Saints were charged on Tuesday for the unsavoury scenes that followed referee Mark Clattenburg’s decision to award a penalty for a Luke Shaw foul on Grant Holt. Artur Boruc kept out Holt’s subsequent spot-kick but Saints’ players continued to protest after the 0-0 draw and were joined on the pitch by manager Mauricio Pochettino. It is believed that Southampton, while accepting the charge, highlighted to the FA that such behaviour is not a regular occurrence and that it was the first time they had faced such a charge. Saints also pointed to the circumstances surrounding what they felt was an unjust penalty award by referee Clattenburg. Speaking before the charge was accepted, manager Pochettino said: “I don’t really feel bad about it because I had full respect for the referee. I went to speak with him and perhaps I should have waited until he came to the dugout to speak to him, but I was always on speaking terms. “That is the kind of person I am – a spontaneous person. I could be at fault a little bit for actually entering the field, but I must say I was on speaking terms with the referee. He spoke back to me and there was never anything above that. Perhaps I should have waited for him to come back to the dugout but I was defending the interests of my club and he was defending his job as well.” Southampton will want to quickly move on from the incident and have the perfect opportunity to do so when Liverpool come to St Mary’s. The match will see Pochettino come up against highly-rated Philippe Coutinho, who he worked with at Espanyol last season. Saints were reportedly interested in bringing in the 20-year-old midfielder during the January transfer window, only to be beaten to the signing by Liverpool. Pochettino was coy when asked whether he had tried to lure Coutinho to the south coast, but more forthcoming when asked about the quality of the player in line to start at St Mary’s. “What has happened in the past, happened in the past,” Pochettino said. “We can’t change it or do anything about it. Actually, talking about it is not going to do anything positive either. “Philippe is a Brazilian player and, as it happens with most Brazilians, he has a special magic in his feet. Aside from the magic that he has, he also has an amazing work rate and that makes us doubt whether he fits the mould of a typical Brazilian player or a European one because his work ethic is outstanding. What is important about him is he is a good lad, a good kid – a great, humble person.” Southampton have been fined £20,000 after they admitted a charge of failing to control their players following the awarding of a penalty to Norwich during last weekend’s match at Carrow Road, the Football Association has confirmed. Press Association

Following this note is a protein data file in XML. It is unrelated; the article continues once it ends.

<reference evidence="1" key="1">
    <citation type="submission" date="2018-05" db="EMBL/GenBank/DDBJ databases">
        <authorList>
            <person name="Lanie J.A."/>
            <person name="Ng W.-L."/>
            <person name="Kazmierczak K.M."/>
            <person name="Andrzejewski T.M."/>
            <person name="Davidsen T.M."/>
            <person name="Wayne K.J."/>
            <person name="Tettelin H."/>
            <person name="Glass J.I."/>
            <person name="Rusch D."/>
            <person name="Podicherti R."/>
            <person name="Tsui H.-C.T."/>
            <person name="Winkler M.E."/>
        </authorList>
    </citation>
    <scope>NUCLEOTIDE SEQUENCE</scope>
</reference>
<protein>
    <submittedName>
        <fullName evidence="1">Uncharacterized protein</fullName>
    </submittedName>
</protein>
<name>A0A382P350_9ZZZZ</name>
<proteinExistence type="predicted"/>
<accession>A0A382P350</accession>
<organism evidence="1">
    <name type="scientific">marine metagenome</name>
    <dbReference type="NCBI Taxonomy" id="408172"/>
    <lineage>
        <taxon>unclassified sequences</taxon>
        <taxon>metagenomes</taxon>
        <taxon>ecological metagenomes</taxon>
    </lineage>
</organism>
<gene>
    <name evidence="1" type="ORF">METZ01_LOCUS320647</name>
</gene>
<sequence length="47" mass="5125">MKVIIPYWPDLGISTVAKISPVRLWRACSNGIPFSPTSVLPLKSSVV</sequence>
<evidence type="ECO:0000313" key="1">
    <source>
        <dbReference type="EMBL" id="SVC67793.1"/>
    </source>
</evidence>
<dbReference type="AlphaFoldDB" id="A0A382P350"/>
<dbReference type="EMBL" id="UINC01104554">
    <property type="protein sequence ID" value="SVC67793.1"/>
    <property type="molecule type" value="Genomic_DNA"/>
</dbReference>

For a team that has faced three ranked teams in three consecutive weekends, hosting an unranked opponent might sound like a welcome respite. But the USC baseball team isn’t counting on any breaks this weekend when it hosts Oregon in a three-game series at Dedeaux Field.Finding a groove · After a strong start against Stanford, junior pitcher Andrew Triggs aims to give USC another solid performance on the hill. – Mannat Saini | Daily Trojan “Oregon can play,” said USC interim coach Frank Cruz. “They’ve been having a bit of a disappointing season, so we expect them to come out strong.”It hasn’t quite been the season the Ducks (16-14, 1-5) were hoping for.In just its third year as a Division-I program, Oregon entered the season ranked No. 14 in the country. The Ducks went 15-9 in nonconference play, but Pac-10 play has not been so kind to them.They were swept by then-No. 5 Arizona State to start conference play, then dropped their first two games last weekend to Washington (10-20, 2-4). Oregon is currently mired in a five-game losing streak, during which it has scored only six runs.“We know better than to take [Oregon] lightly,” Cruz said. “They can pitch right up there with anyone.”The stage is certainly set for some old-fashioned pitchers duels this weekend, as it is the Ducks pitching that defines them.Tonight’s starter, Tyler Anderson, is rated the No. 22 prospect in the country by Baseball America. The junior lefty is 4-1 with a 1.70 ERA in eight starts this year. Opponents are hitting just .193 against him, but perhaps most impressively, he has struck out 65 hitters in 85 and one-third innings while walking just 19.It won’t get any easier for the Trojans (13-9, 4-5) on Saturday. Oregon starter Madison Boer has a 1.87 ERA, and an opponent’s batting average of just .199. Sunday’s starter Alex Keudell has an ERA of 3.00 and an opponent’s batting average of .230.The Ducks pitching staff has an ERA of 2.83. They average more than one strikeout per inning and opponents are hitting just .225 against them.“It should be fun,” said junior pitcher Andrew Triggs. “Both staffs are coming off some pretty decent weekends, and it’s always more fun to pitch in close games.”Triggs went seven solid innings a week ago against Stanford, and the junior seems to be finding his rhythm.He was shown up, however, by junior Austin Wood on Saturday and senior Logan Odom on Sunday.Wood went eight-plus against the Cardinal, allowing just one unearned run while striking out eight in a dominating performance. Odom followed that up the next day with seven shutout innings, also fanning eight Stanford hitters.Odom has been the Trojans’ best pitcher this year with an ERA of 3.06 and an opponent’s average of .202. The team will look to him as an anchor Sunday.“He’s been like a rock this year,” Cruz said. “But seriously, he’s led by example. He’s been our most dependable pitcher and even when he’s not pitching, he’s still very involved in the game, helping people out.”As is often the case in games featuring great pitchers, getting a lead early will be crucial, especially given the Trojans’ history. The Trojans are 10-4 when scoring first this season, and just 3-15 when conceding the first run.“We battle back well,” Cruz said. “But obviously it’s easier if we just hop out in front.”Tonight’s game begins at 6 p.m.